Diodorus Siculus

BOOK XIV - The Library of History

Page 401


Dionysius his Expedition against Rhegium. The War between the Lucanians and Thurians in Italy. The Thurians cut off by their own rashness. Leptines generously sav'd those that swam to his Ships, though he was a Friend to their Enemies. Dionysius his second Expedition into Italy, Besieges Caulonia and routs Heloris. Makes Peace with the Rhegians. Razes Caulonia to the Ground, and transplants the Inhabitants to Syracuse. Watches an Occasion to be reveng'd on them of Rhegium. Besieges it. He sends rich Chariots to the Olympick Games. His Poetry ridicul'd.

IN Sicily Dionysius the Tyrant of Syracuse, though he had a Design, and did what he could to bring all Sicily and the Neighbouring Greeks in Italy under his Power, yet deferr'd the Expedition against them to some other time, as we said before. Having therefore in the mean time, consider'd how greatly it would advance his Affairs if he could gain Rhegium (the Key of Italy) he now drew out his Army into the Field. He had then under his Command Twenty thousand Foot, and a Thousand Horse, and a Hundred and Twenty Gallies. With these he pass'd over to the Borders of Locris, and thence marching through the Heart of the Country he wasted and spoiled all the Territories of Rhegium with Fire and Sword: His Fleet attending over against him he at length Encamp'd with all his Forces near the Sea. But the Italians hearing of the Arrival of Dionysius, and his Design upon Rhegium, with all speed put forth sixty Sail from Crotona for the aid of the Rhegians. Whereupon, Dionysius made forth against them with fifty Gallies, and though they made to the Shore to avoid him, yet he pursu'd them so close that he threw Grappling-Irons into them, to draw them off from Land; and all the Sixty Sail had cettainly fallen into his hand, if the whole Body of the Rhegians had not with showers of Darts forc'd him from the Shore, and by the Advantage of a Storm (that then arose) hal'd up the Ships to Land. And thô Dionysius fought very Valiantly, yet he lost seven Gallies, and no less than Fifteen hundred Men on the Rhegian Shore; and both Ships and Men being thrown upon the Shore by the Storm, many of the Seamen were taken Prisoners by the Citizens. The Tyrant himself flying in a Vessel of Five Oars escaped drowning very narrowly, and landed at length with much difficulty, about Midnight at the Port of Messina. And because Winter now drew on, having made a League with the Lucanians, he return'd with his Army to Syracuse.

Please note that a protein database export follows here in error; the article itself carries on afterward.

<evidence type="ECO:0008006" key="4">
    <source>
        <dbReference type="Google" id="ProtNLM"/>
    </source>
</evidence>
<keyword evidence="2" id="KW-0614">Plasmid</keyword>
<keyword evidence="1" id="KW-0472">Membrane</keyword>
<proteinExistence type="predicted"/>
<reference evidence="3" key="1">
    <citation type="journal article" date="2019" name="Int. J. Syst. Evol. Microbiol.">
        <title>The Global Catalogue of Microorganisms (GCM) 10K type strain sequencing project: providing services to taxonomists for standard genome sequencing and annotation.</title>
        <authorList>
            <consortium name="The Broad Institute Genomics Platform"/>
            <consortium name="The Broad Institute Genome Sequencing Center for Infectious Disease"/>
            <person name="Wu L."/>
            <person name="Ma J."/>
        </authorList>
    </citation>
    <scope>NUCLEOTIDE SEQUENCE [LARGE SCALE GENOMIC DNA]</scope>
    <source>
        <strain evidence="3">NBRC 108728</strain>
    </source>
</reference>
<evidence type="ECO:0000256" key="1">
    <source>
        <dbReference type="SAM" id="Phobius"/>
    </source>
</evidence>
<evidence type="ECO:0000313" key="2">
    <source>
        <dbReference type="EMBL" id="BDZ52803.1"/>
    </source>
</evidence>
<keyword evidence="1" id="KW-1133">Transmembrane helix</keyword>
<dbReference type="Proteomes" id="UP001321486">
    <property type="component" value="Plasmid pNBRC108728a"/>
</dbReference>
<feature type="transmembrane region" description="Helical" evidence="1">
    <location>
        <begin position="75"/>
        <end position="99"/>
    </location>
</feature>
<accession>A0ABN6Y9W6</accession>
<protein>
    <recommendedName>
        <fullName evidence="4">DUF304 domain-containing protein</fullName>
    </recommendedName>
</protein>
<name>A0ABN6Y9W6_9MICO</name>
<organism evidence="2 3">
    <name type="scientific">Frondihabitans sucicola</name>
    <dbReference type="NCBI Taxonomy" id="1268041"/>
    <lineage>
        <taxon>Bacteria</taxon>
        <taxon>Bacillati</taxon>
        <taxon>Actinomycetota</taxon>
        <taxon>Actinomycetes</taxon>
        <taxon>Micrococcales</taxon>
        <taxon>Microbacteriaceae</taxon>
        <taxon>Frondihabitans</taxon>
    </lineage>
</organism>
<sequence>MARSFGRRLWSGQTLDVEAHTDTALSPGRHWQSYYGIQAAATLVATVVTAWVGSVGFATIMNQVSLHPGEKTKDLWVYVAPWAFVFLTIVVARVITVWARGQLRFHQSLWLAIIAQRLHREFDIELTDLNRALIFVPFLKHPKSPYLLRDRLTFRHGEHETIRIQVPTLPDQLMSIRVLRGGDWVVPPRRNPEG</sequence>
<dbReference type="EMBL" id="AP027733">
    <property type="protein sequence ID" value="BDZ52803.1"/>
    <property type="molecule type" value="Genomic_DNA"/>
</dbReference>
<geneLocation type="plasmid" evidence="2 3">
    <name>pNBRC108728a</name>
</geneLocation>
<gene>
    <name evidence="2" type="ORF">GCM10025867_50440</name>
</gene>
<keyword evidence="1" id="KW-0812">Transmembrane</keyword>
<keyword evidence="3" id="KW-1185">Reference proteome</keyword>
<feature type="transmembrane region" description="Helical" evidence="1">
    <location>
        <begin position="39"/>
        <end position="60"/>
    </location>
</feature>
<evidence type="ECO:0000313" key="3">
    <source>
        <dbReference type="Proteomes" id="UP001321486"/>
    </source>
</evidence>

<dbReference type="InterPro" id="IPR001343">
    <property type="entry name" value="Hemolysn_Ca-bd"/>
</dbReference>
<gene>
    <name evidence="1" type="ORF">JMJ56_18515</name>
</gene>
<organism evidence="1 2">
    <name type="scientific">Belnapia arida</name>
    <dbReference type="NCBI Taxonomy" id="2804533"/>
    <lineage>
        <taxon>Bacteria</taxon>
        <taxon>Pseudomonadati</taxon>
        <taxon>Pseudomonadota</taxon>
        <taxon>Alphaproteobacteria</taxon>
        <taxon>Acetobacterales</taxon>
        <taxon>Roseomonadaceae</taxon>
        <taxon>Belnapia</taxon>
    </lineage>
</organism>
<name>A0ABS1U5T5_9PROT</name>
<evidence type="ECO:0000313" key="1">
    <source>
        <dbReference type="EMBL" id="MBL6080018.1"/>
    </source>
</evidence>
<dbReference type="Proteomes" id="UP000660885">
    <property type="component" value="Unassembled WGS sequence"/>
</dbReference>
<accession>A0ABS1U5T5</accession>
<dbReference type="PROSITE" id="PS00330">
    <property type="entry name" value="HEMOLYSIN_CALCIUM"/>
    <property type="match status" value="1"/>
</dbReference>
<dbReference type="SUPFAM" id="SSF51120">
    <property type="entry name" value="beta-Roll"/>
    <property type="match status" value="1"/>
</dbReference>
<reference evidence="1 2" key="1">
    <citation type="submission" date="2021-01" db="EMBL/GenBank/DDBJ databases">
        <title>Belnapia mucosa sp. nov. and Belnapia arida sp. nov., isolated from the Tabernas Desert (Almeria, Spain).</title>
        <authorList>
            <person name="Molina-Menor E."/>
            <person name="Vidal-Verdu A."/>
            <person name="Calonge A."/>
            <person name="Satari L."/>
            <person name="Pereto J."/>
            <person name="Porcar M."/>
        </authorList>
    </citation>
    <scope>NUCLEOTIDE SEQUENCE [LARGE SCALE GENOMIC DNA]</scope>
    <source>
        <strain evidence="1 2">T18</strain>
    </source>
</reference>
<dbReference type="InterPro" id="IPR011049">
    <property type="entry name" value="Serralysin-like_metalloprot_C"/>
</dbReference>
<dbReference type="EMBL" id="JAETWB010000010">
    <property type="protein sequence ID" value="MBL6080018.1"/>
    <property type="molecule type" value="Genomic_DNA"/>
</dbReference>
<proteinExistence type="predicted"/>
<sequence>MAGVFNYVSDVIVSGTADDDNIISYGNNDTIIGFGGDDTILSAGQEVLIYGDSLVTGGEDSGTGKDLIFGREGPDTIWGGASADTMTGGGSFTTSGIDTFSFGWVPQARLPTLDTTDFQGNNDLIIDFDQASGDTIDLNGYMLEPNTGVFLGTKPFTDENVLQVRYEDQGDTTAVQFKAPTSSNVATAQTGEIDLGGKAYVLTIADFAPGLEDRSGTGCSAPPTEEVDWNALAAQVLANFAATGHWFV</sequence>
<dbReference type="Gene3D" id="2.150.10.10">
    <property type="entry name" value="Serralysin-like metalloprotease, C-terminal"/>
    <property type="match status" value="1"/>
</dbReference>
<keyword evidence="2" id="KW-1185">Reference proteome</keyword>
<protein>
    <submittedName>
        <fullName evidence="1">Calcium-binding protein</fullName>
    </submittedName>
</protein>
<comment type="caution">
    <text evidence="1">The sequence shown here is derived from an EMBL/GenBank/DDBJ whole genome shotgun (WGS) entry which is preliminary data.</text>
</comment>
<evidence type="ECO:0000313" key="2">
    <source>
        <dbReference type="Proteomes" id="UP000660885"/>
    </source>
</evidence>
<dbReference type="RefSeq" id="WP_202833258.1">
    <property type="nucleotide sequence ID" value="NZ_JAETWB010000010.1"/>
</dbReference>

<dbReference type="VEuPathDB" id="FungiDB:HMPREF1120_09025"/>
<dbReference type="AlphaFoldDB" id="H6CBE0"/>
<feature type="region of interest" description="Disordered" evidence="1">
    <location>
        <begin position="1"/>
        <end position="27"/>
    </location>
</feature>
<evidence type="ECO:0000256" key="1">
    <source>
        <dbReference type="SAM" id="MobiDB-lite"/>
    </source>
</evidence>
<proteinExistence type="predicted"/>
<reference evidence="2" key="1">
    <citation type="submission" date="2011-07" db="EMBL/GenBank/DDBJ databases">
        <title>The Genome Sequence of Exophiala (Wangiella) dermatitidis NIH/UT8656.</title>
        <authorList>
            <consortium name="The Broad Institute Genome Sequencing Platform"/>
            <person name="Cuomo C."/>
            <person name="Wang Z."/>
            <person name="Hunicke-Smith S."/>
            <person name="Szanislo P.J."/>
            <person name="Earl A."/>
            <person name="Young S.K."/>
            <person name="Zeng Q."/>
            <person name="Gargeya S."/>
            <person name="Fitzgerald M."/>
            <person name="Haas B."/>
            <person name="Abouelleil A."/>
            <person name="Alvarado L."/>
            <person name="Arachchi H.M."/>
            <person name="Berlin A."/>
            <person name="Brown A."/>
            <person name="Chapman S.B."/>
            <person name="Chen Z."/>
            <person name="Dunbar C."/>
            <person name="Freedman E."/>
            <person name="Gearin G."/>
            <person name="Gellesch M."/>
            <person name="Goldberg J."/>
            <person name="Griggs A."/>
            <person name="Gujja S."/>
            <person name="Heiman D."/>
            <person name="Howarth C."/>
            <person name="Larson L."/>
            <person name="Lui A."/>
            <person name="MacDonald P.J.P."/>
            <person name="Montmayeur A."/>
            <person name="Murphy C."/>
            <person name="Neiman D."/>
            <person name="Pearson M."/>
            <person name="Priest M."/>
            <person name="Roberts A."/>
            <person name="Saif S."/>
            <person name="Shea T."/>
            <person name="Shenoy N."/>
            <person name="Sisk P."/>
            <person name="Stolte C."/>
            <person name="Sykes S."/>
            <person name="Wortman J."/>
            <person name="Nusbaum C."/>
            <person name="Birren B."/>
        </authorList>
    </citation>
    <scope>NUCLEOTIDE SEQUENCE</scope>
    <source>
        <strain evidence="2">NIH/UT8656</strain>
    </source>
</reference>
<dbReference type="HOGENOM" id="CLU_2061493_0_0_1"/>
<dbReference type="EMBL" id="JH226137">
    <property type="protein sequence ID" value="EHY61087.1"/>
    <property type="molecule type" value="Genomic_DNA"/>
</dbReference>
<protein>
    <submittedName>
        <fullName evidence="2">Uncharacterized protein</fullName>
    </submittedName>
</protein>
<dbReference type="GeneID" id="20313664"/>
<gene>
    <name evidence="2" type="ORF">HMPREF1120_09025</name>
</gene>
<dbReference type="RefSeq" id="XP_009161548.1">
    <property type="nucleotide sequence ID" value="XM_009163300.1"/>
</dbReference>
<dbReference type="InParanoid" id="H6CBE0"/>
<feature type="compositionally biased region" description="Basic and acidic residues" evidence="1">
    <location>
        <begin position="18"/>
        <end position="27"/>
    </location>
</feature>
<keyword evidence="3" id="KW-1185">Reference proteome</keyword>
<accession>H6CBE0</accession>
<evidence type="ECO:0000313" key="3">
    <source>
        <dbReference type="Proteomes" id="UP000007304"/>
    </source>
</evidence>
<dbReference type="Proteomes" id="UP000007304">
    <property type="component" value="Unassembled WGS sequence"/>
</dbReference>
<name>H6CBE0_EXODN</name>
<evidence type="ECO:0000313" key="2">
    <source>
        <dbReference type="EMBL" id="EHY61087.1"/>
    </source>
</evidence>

After this, the Lucanians made an Incursion into the Territories of the Thurians, upon which they sent forthwith to their Confederates for assistance: For the Greek Cities throughout all Italy had agreed together, That if the Lucanians fell upon any one of them, all the rest should come into the help of them that were so oppress'd. And if any City should not have their Forces ready to defend them, the Chief Commanders should be put to Death.

As soon therefore as the Cities had notice by the Posts of the march of the Enemy, the Thurians all unanimously prepar'd for the Encounter, and hastily and unadvisedly in an imprudent Heat, (not waiting for their Confederates) with above Fourteen thousand Foot and a Thousand Horse, march'd against the Enemy.

The Lucanians hearing of their approach, suffer'd them to enter into their Country: Upon which they pierc'd into Lucania with great Violence, and at the first were so successful as that they took a Castle, and carry'd away thence much Plunder, which was in truth but as a Bait laid in their way for their Destruction. For while they were puff'd up and grown high-crested with this Success, they contemned the Enemy, so far as that they daringly ventured through straight and craggy Passages (through the heat of Ambition and Covetousness) eager to possess themselves of a City and Country so bless'd with the Fulness of all things as that was: But as soon as they came into the Plain surrounded with high and steep Hills on every side, the Lucanians coming in with their Forces from all Parts intercepted all the Passages, leaving them no hopes of return any ways. And shewing themselves on every side from the tops of the Hills, the Grecians were struck with great Fear and Terror, both with the Greatness of their Army, and the Difficulty of the Places: For the Lucanians were no fewer than Thirty thousand Foot, and Four thousand Horse. While the Graecians were in this perplexity, unexpectedly surrounded with

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